Megawatts, Community and Development in Thailand
Part 7 in a series
“It represents modernity. So, they want this in their community. Hey, we are modern, they say. This is latest technology, and we are independent from Burmese gas and from imported oil. Our energy is produced here with our own resources, our own wind. Zero emissions, and we are proud of it!” That’s what it sounds like when Nick Suppipat talks about the local communities he’s working with to generate renewable energy.
Nick and the company Wind Enterprise Holdings are on the verge of completing the largest wind farm ever in Thailand. The 207MW wind park is currently being built in the Nakhon Ratchasima district. It is a significant step for the fledging wind industry in Thailand and an example of how sustainable development can be a win-win.
Six years ago, oil prices were skyrocketing and Thailand was in the midst of a financial crisis. Nick, an investor since he was 17, was convinced that renewable energy would be the next big thing and figured that wind is going to take the biggest share of that. For him, the business case made sense and he jumped in.
“So I started looking for an appropriate site. At the time according to local research, we didn’t have wind resource. So I took a serious look into that research and found out that it is not reliable,” says Nick.
Nick hired an American company to develop a hi-resolution wind map and discovered that Thailand did have some wind resources, not as good as some European countries, but enough for modern wind turbines. Since then, the business has grown quickly and beyond his expectations. Six years ago he wouldn’t have dreamed of 500MW. Now they are months away from completing 207MW and have their sights set on over 1000MW and expansion internationally.
Part 1: Roman Jurgi,
Part 2: Piet Willem Chevalier in Mali.
Part 3: Amrit Singh Thapa
Part 4: The De Clerck family in the Netherlands.
Part 5: Petr Pavek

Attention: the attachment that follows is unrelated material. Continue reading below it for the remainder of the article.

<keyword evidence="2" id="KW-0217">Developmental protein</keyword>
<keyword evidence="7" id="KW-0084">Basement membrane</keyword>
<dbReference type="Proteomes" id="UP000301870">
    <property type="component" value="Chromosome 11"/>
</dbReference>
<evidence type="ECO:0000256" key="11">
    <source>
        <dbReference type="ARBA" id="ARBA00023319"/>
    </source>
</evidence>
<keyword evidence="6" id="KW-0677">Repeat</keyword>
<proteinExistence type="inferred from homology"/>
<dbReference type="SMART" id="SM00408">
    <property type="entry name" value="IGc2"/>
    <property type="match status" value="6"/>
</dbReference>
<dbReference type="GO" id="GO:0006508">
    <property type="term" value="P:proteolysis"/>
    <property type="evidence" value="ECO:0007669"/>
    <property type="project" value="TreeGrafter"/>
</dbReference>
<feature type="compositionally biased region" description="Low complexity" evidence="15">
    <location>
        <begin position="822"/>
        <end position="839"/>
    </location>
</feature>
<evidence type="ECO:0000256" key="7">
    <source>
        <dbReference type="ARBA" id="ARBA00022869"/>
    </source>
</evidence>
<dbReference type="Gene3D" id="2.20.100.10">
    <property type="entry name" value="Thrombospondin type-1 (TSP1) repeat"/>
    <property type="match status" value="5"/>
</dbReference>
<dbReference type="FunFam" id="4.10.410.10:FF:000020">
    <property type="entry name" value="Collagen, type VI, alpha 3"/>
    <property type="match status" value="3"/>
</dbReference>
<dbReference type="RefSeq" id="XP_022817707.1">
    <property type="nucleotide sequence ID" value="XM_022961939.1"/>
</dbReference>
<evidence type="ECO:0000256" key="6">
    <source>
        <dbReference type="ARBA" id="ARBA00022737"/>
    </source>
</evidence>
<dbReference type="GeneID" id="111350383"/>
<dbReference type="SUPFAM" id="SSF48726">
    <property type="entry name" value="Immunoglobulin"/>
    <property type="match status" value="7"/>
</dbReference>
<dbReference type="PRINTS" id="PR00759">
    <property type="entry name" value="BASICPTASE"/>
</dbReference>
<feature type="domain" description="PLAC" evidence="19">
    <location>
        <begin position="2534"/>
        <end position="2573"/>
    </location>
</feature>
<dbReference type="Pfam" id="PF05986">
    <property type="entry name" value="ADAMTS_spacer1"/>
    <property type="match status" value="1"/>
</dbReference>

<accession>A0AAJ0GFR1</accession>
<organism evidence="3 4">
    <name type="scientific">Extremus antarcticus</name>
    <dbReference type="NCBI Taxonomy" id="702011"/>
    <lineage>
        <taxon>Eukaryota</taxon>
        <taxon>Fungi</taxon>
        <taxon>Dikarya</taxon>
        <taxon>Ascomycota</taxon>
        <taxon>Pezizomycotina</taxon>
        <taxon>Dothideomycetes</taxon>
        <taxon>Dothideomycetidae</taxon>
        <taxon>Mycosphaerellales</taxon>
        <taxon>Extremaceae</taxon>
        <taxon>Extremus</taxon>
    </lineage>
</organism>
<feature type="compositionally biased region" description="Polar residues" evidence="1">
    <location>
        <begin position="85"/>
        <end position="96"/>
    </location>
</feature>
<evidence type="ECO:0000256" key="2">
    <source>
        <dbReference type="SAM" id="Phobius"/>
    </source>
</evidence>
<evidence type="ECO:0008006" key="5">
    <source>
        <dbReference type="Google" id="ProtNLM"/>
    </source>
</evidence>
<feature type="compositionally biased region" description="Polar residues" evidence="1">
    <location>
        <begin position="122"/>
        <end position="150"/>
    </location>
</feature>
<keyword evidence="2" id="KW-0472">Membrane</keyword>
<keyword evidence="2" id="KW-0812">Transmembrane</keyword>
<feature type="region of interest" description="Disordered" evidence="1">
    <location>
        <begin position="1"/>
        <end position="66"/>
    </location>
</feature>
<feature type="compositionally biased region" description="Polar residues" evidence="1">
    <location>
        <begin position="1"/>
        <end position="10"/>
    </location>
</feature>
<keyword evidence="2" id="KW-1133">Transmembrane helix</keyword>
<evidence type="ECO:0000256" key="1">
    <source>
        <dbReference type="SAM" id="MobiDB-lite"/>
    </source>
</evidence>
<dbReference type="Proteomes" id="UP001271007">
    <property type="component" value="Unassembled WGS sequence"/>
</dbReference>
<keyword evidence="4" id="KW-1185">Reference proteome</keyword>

Part 6: Pat Blount
Part 7: Nick Suppipat
Based on the current tariff, Nick believes 2000 to 3000MW is feasible in Thailand for wind farm development. This will provide energy for many households, more than what could be powered with the same amount of energy in Europe or North America, because average energy consumption per household there is many times greater than in Thailand.
From their new office on the top floor of a Bangkok skyscraper, it may perhaps be easy to forget about the farming community directly affected by this development. But Nick and his team have made community development a key aspect of their business.
“We want to make a difference in the area. We don’t want to make money and then not care about people around. We want to ensure that their lives improved and the area becomes a model community,” says Nick
When asked if there has been any objection from the community. “None, zero,” says Nick, “That surprised me. I never heard anyone complain or think it is ugly or think that it is un-cool.”
Wind Energy Holdings is giving back to the community in several ways. Beyond the regulated mandatory yearly payment to the community, they are providing a second voluntary yearly payment of 2- 3% of the revenue. Additionally, they are establishing a NGO for community development, the first project of which is improved irrigation.
All around the construction site are visible examples of how this wind farm is positively impacting the community. The temples are being fitted with new roofs or renovated entirely. The roads, which were once impassable in the rainy season, have been rebuilt, reducing transport costs, time and headaches for the farmers. Additionally, a policy to hire local people and contractors has ensured valuable employment for hundreds if not thousands of Thais. Nick estimates that over 15,000 people have or will directly benefit from this project.
By the end of 2015 Wind Energy Holdings expects to have over 500MW operating in Thailand. After that, they might aim at expanding internationally. If this same model of development continues, it will mean win-win for communities and for business.
This is part 7 of a series of wind energy stories from photographer Robert van Waarden. Next is Aruna Awale, a woman leading the path towards wind energy at the Alternative Energy Promotion Center in Kathmandu.